A debut novel delivers a journey through poverty and the heroin trade.
Leo Stegner is no stranger to illegal activities. Not only is his father involved with the Mafia through his gambling habit and efforts to pay his debts, but Leo has had a great deal of success as part of an auto-theft ring as well. But when his father and the head of the gang of robbers die in rapid succession, Leo resolves to alter his destructive course even as he vows revenge for his father’s murder. But despite going legit as a courier and later joining the military, Leo ends up deeper in the underworld than when he started; he’s now part of the international heroin market. Traveling throughout the world, running up against danger at every turn, Leo considers himself adaptable: “He would turn into a Goddamn Chameleon if it was a question of surviving.” But when he’s finally caught and convicted, turning his life around once and for all from the inside of a cell is the greatest—and most permanent—transformation he could ever imagine. McCarthy’s tale manages to paint an optimistic picture of what is possible when someone truly decides to change. The novel’s matter-of-fact prose style and fast pace serve the story well, giving a broad perspective on significant events in the United States in the latter part of the 20th century as well as the more personal circumstances that make Leo the man he is. Even so, the book is not without its emotional moments, as when Leo faces trial or when his dreams of retribution come to a head in the prison yard. The senses of anger and despair are palpable and should resonate with readers who’ve been down on their luck, especially any who are familiar with stories of inmates and rehabilitation. That said, as Leo’s life connects him with the space race, the Vietnam War, the introduction of Chinese heroin on American soil, and the war on drugs, even readers uninterested in prison stories will likely find plenty to recommend in this complex narrative.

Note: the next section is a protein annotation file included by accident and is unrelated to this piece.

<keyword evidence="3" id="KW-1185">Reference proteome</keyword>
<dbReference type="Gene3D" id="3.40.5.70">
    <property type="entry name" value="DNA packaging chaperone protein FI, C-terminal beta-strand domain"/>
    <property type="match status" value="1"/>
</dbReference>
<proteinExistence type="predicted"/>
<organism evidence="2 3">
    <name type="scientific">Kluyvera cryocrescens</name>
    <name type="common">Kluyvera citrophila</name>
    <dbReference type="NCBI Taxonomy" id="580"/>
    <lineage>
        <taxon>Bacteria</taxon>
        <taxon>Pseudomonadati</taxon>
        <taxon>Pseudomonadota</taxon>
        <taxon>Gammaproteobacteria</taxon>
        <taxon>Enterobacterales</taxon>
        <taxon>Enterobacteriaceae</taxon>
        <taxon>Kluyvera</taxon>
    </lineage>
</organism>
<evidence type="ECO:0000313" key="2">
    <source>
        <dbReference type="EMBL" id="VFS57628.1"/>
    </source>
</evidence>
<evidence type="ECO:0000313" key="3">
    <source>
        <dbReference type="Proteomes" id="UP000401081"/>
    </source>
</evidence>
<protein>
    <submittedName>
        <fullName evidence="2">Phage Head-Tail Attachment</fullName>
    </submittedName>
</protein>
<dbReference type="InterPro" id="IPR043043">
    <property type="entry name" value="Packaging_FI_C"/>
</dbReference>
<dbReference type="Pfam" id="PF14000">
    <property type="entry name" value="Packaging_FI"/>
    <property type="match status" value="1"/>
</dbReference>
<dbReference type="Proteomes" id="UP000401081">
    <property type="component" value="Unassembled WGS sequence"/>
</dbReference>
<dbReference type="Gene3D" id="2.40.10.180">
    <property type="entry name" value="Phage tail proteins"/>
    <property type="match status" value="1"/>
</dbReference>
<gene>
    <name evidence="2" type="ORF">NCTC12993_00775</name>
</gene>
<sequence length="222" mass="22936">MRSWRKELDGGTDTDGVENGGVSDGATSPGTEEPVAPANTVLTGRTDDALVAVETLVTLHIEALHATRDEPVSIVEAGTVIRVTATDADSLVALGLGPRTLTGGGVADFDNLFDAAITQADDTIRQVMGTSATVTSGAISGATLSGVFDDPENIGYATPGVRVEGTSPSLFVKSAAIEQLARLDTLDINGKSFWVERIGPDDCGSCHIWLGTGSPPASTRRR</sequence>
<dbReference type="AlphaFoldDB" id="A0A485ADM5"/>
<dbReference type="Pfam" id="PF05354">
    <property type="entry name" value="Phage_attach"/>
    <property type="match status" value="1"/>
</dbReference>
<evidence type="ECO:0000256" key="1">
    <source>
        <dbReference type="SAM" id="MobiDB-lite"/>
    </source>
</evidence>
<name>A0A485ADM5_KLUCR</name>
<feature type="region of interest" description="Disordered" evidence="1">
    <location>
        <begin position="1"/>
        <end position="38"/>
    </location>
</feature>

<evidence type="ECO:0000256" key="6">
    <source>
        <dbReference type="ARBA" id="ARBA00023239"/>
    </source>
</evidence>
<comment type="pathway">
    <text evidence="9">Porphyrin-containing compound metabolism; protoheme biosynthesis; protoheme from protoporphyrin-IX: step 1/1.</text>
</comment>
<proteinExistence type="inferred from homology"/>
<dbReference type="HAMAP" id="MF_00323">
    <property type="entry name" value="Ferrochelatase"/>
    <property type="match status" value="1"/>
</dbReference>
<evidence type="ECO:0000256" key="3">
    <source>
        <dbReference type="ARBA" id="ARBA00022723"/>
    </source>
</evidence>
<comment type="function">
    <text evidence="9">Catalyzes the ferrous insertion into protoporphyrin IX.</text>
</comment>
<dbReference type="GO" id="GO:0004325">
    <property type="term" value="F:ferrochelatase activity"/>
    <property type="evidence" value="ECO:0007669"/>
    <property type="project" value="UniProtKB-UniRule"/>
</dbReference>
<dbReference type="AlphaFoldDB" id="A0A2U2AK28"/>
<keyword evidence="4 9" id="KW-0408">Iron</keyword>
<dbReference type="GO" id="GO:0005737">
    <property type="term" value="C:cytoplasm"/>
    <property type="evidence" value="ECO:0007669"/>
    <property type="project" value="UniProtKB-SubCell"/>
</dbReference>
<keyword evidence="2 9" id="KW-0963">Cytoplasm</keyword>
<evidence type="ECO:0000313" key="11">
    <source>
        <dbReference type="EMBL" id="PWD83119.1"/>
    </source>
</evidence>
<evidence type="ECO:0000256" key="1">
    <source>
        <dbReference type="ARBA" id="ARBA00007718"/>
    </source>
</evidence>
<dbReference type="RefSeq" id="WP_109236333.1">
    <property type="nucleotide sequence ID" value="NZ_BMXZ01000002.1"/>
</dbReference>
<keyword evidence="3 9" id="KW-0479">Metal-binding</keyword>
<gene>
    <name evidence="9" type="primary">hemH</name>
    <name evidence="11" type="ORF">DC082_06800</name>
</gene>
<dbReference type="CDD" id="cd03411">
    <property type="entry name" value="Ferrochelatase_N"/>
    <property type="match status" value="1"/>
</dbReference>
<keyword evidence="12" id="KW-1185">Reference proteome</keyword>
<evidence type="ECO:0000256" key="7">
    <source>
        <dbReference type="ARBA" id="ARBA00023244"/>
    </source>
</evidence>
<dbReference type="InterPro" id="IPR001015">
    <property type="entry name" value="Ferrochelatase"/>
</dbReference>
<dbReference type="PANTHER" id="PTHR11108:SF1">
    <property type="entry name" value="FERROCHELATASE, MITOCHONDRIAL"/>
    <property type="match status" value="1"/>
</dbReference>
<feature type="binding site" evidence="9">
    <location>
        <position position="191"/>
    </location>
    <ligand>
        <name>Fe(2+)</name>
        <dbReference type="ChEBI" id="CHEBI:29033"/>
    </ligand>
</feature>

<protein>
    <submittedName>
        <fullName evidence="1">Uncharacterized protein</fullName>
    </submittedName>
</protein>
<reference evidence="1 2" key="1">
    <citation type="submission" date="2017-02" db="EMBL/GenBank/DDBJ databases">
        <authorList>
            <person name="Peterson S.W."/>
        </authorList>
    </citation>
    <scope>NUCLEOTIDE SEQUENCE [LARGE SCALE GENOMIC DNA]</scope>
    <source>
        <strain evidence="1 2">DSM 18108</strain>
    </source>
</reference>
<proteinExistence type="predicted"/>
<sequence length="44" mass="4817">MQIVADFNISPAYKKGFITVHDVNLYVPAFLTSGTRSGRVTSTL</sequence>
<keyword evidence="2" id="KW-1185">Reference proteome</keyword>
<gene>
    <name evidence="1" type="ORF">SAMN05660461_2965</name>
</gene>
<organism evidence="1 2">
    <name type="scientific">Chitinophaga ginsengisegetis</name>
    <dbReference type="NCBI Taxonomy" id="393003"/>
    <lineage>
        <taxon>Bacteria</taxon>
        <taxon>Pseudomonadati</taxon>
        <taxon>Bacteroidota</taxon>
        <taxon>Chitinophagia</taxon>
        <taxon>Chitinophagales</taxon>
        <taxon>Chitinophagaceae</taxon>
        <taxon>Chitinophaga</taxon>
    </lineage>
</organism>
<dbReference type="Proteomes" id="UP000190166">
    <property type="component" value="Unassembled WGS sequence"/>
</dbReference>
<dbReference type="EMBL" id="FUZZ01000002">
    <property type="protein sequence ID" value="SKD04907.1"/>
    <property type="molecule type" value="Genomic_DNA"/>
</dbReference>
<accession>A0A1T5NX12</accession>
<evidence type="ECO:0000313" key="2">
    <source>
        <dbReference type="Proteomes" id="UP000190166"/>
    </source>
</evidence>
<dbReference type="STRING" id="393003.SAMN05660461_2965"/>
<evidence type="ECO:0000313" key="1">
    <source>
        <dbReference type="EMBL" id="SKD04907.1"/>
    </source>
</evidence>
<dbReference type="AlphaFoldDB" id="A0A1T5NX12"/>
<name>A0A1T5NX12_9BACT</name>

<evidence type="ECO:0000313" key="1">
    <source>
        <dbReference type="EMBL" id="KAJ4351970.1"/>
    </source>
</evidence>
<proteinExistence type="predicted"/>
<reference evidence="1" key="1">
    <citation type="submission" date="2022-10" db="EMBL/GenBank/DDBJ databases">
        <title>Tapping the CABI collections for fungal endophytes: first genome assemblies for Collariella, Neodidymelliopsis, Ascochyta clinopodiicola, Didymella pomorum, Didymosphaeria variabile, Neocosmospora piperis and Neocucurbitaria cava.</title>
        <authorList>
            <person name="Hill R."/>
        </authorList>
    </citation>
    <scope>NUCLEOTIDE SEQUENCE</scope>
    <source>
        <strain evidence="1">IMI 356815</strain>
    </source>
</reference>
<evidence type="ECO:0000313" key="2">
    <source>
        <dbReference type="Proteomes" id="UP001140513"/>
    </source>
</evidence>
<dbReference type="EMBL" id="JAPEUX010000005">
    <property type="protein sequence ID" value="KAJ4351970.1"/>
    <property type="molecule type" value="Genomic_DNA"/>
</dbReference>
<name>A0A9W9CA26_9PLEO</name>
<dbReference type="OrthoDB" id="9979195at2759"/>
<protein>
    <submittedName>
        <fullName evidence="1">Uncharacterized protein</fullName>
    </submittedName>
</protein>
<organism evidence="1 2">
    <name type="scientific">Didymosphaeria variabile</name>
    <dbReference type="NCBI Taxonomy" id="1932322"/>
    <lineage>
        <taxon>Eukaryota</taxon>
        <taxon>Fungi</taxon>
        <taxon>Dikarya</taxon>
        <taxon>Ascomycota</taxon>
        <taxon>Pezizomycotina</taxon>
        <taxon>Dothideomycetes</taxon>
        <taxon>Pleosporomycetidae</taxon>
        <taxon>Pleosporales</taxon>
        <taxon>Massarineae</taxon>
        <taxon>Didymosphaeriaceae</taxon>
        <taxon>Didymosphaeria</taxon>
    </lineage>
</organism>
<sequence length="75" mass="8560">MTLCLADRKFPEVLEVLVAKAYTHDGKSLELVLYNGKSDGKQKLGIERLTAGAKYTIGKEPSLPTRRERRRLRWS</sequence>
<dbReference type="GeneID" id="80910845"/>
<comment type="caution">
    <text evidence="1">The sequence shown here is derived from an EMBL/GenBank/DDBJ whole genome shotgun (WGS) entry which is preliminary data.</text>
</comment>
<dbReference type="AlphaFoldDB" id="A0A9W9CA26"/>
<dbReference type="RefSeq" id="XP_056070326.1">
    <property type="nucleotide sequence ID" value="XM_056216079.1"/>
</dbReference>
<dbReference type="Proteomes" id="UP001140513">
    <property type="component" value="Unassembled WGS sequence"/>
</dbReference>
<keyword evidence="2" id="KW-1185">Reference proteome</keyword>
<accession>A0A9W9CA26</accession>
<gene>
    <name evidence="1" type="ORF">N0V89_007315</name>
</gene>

A rare, hopeful crime story that also manages to be deeply honest.